calligraphy

[kuh-lig-ruh-fee]
noun
1.
fancy penmanship, especially highly decorative handwriting, as with a great many flourishes: She appreciated the calligraphy of the 18th century.
2.
handwriting; penmanship.
3.
the art of writing beautifully: He studied calligraphy when he was a young man.
4.
a script, usually cursive, although sometimes angular, produced chiefly by brush, especially Chinese, Japanese, or Arabic writing of high aesthetic value.
5.
Fine Arts. line or a group of lines either derived from or resembling letter forms and characterized by qualities usually associated with cursive writing, especially that produced with a brush or pen.

Origin:
1605–15; < Greek kalligraphía beautiful writing. See calli-, -graphy

calligrapher, calligraphist, noun
calligraphic [kal-i-graf-ik] , calligraphical, adjective
calligraphically, adverb
Dictionary.com Unabridged
Based on the Random House Dictionary, © Random House, Inc. 2014.
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World English Dictionary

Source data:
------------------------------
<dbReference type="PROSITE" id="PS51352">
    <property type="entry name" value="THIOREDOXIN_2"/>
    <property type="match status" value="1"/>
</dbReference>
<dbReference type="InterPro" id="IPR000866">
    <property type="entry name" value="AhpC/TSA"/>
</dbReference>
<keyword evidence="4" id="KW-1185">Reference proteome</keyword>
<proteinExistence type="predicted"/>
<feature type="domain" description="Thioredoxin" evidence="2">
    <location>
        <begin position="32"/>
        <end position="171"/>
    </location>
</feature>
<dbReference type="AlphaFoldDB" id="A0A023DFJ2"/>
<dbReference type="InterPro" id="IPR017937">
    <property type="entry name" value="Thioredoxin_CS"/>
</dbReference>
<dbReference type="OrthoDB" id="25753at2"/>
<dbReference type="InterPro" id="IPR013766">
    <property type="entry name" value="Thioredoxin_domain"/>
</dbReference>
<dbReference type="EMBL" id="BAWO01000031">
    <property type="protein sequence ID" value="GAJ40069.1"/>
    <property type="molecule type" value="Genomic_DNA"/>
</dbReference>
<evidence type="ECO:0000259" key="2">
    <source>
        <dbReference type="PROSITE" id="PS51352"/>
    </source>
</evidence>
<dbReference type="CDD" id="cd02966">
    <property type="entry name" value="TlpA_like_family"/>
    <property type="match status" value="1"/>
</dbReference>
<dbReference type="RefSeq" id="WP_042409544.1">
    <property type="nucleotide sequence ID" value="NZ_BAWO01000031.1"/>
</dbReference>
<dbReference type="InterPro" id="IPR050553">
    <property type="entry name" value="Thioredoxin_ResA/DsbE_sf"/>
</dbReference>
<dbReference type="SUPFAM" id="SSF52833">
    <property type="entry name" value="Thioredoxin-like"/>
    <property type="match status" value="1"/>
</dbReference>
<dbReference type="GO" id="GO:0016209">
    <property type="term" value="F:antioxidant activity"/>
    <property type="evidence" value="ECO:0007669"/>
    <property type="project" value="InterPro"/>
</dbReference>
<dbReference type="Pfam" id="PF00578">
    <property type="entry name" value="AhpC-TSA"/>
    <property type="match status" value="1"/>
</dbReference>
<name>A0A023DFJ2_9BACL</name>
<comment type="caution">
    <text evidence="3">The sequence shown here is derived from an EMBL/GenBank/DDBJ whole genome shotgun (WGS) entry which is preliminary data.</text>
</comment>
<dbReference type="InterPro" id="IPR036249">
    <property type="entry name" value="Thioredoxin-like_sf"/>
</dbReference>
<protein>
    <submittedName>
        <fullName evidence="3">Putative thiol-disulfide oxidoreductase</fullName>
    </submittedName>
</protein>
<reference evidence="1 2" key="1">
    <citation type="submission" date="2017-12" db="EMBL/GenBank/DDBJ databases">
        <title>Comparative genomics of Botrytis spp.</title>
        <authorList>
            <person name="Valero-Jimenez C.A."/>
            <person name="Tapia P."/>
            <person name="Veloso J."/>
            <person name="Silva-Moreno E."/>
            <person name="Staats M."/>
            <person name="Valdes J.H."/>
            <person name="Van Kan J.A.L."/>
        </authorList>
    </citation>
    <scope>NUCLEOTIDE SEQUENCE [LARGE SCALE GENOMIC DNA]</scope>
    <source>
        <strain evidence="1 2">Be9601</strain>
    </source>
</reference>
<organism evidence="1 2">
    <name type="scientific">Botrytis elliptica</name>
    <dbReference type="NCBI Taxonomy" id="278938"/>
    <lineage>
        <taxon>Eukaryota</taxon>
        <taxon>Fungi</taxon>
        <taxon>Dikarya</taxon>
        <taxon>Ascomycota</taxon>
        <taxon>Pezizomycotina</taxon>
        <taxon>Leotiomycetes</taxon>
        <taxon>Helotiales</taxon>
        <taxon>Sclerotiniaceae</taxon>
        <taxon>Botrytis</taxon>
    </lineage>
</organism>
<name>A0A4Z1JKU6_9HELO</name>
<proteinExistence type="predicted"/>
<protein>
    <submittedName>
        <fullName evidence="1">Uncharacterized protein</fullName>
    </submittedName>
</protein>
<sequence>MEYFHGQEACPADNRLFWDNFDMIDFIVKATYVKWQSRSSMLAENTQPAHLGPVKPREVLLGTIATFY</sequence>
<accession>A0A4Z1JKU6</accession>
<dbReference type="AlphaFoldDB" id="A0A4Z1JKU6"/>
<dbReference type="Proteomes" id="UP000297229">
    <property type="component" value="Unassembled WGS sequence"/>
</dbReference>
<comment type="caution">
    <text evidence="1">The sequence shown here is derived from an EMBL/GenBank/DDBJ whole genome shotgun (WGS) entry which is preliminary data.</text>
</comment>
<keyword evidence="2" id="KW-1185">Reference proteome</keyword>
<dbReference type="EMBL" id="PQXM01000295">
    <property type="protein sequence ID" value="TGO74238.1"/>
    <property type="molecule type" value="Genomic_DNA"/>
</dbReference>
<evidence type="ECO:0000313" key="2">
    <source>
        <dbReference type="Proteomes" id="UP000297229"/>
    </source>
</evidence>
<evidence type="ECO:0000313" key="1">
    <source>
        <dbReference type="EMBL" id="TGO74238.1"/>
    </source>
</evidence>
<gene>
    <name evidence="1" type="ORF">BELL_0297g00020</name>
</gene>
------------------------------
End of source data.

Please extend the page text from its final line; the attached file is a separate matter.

calligraphy (kəˈlɪɡrəfɪ)
 
n
Also called: chirography handwriting, esp beautiful handwriting considered as an art
 
cal'ligrapher
 
n
 
cal'ligraphist
 
n
 
calligraphic
 
adj
 
calli'graphically
 
adv

Collins English Dictionary - Complete & Unabridged 10th Edition
2009 © William Collins Sons & Co. Ltd. 1979, 1986 © HarperCollins
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Etymonline
Word Origin & History

calligraphy
1610s, from Gk. kaligraphia, from kallos "beauty" + graphein "to write" (see graph). Related: Calligraphic. The usual comb. form in Gk. was kalli- "beautiful, fine, happy, favorable;" kalo- was a later, rarer alternative form.
Online Etymology Dictionary, © 2010 Douglas Harper
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Example sentences for calligraphic
The cursive script is not in general use, and is a purely artistic calligraphic style.
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